Eric Garcetti Isn’t Running for President After All

L.A.’s mayor faked out basically everyone

“No sane person would run for president, right?” Los Angeles Mayor Eric Garcetti said in a recent interview with journalist Kara Swisher.

Well, hold on to your clozapine—turns out, he’s sane.

In a hastily organized news conference this afternoon, the 47-year-old dispelled rumors that he would compete for the Democratic Party nomination. “I have decided to not throw my hat into the ring for president in 2020,” he said from City Hall.

For several months, Garcetti had exhibited all the symptoms of presidential aspiration, from visiting states with early primaries to forming a political action committee. Even then, as New York Magazine’s Intelligencer noted a little over a week ago, his momentum seemed to wane.

But today, Garcetti doubled down on finishing his remaining four years in office—an unusually long term due to a change in the city election calendar.

“It may be out of vogue today, but I believe that, wherever possible, you should finish the job that you set out to do,” he said

Garcetti seemed to score a victory when he helped facilitate an end to the LAUSD teachers strike, which shut down the second-largest school district for six days earlier this month.

But the announcement also comes as the FBI looks for evidence of possible bribery, extortion, and money laundering among several people in city hall, including two Garcetti appointees.

Garcetti’s decision was met with a mix of disappointment and amusement; as many people pointed out, it’s suddenly breaking news when someone isn’t running for president. Howard Dean, the former chairman of the Democratic National Committee, wrote on Twitter shortly after the announcement, “Our loss again.”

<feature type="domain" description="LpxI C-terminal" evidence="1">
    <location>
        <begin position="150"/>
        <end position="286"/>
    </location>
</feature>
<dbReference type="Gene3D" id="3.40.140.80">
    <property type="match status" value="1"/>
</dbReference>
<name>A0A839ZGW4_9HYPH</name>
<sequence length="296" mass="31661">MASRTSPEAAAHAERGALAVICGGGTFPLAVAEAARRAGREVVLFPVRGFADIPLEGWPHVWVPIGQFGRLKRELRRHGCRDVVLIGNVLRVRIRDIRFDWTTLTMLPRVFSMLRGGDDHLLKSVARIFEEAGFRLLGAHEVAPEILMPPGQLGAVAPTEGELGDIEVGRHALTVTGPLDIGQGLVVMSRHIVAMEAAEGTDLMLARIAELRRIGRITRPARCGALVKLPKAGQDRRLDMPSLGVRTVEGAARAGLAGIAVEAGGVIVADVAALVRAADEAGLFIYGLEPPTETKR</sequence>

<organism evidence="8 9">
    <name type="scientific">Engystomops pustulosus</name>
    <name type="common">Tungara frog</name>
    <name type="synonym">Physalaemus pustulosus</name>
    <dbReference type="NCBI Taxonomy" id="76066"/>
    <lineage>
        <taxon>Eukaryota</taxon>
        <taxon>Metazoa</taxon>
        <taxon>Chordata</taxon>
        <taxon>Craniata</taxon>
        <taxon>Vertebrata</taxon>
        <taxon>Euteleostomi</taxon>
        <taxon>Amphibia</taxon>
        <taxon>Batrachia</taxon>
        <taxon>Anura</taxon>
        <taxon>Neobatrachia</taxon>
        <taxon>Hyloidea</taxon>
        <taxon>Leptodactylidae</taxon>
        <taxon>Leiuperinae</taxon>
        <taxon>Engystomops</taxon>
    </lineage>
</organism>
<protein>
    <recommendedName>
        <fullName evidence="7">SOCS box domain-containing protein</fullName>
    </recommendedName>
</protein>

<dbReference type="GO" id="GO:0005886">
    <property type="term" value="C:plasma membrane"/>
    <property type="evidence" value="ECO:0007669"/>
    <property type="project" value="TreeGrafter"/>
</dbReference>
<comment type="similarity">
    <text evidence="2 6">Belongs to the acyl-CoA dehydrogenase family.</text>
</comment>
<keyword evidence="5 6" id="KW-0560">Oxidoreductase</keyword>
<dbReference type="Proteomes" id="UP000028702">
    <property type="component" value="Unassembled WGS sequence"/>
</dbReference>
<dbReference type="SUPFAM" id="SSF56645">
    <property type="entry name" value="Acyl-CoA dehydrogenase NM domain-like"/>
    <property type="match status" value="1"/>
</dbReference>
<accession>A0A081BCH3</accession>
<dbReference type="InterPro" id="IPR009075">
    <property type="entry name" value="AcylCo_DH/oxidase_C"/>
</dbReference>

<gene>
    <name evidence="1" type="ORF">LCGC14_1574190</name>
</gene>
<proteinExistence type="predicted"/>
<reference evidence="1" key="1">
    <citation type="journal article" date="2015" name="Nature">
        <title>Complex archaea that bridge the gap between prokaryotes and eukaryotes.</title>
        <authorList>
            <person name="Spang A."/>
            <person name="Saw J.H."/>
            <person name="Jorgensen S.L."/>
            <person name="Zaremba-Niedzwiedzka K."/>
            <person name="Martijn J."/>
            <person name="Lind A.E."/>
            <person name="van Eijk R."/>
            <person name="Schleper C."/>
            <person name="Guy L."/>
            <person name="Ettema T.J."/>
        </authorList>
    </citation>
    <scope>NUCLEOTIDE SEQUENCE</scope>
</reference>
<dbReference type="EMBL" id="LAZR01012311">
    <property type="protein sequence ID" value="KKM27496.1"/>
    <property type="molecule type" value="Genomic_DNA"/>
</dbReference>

“Two of my favorite people, Eric Garcetti and Chris Murphy choose not to run,” he said, referring also to Senator Chris Murphy of Connecticut. “Gotta respect their choice but both would have been great!”

Garcetti appeared fully aware of the onslaught of speculation that would follow his decision. “Taylor Swift says haters gonna hate,” he said, quoting the 29-year-old pop singer. “Speculators speculate.”

One common line of speculation traces his decision to Kamala Harris, California’s junior Senator who recently kicked off her own campaign with a rally attended by over 20,000 people. Unlike Garcetti, Harris, former California Attorney General, has enjoyed a regular national platform during her short tenure in office. With prominent assignments on the Senate Committee on the Judiciary and the Committee on Intelligence, Harris has made news with her prosecutorial-style questioning of political figures like former-Attorney General Jeff Sessions, Deputy Attorney General Rod Rosenstein, and then-Supreme Court nominee Brett Kavanaugh.

Responding to questions about Harris, Garcetti denied that she played any role in his calculations. Instead, he attributed the decision to his family and his remaining term in office.

“You have to listen to your own heart,” he said.

Aside from Harris, one other Californian is still mulling over the possibility of a presidential run: Congressman Eric Swalwell. “I actually do see a path,” Swalwell said on the talk show Morning Joe. “I am considering it.”

History may look kindly on Garcetti’s abstention. Sam Yorty, the last Los Angeles mayor to throw their hat into the race for the Oval Office back in 1972, dropped out before he even made it to the California primary.

Garcetti’s second and final term ends in four years. With Gavin Newsom just starting his first term and expected to run for a second, Garcetti seems barred from a shot at the governorship in the immediate future. Nonetheless, he fully intends on remaining in the public sphere.

“I’m 47-years-old. I’m not going anywhere,” he said.


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